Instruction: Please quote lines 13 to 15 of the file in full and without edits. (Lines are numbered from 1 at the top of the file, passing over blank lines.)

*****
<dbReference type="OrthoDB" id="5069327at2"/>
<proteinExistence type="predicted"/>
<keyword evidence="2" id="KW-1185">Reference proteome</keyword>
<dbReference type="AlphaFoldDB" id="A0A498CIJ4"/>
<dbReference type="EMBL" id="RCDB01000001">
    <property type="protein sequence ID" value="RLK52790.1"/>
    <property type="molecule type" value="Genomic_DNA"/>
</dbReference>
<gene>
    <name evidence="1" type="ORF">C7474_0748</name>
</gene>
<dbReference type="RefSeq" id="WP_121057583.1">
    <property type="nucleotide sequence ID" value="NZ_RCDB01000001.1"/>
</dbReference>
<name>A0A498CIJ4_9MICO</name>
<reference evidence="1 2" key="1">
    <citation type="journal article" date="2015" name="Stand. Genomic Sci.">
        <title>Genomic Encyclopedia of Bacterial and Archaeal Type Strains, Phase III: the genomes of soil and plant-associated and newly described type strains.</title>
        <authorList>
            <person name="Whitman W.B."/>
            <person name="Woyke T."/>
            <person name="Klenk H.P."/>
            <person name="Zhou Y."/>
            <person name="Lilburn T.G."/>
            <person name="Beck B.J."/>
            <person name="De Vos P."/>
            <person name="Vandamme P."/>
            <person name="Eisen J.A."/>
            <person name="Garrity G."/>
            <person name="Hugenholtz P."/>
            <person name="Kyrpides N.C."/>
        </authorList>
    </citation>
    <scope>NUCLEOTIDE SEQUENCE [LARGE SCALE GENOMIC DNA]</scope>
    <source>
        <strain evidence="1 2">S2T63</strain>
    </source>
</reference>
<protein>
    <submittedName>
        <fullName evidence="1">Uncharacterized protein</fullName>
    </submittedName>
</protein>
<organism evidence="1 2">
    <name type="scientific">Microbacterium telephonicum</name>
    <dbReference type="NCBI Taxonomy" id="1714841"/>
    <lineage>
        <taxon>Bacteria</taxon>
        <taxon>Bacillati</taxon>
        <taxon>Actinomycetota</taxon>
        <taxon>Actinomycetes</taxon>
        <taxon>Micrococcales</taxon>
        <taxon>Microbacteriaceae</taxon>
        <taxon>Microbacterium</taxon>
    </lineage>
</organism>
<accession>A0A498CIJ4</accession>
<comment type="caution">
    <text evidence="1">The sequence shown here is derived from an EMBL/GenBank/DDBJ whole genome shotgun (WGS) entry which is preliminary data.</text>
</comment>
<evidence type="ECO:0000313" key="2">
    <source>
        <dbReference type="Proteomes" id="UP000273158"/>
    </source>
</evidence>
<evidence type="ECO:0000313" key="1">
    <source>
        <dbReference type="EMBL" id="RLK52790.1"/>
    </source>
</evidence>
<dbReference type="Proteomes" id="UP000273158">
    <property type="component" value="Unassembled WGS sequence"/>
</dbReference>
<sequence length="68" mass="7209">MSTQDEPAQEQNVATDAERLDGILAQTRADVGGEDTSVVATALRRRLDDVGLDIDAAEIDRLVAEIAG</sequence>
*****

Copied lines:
    <property type="nucleotide sequence ID" value="NZ_RCDB01000001.1"/>
</dbReference>
<name>A0A498CIJ4_9MICO</name>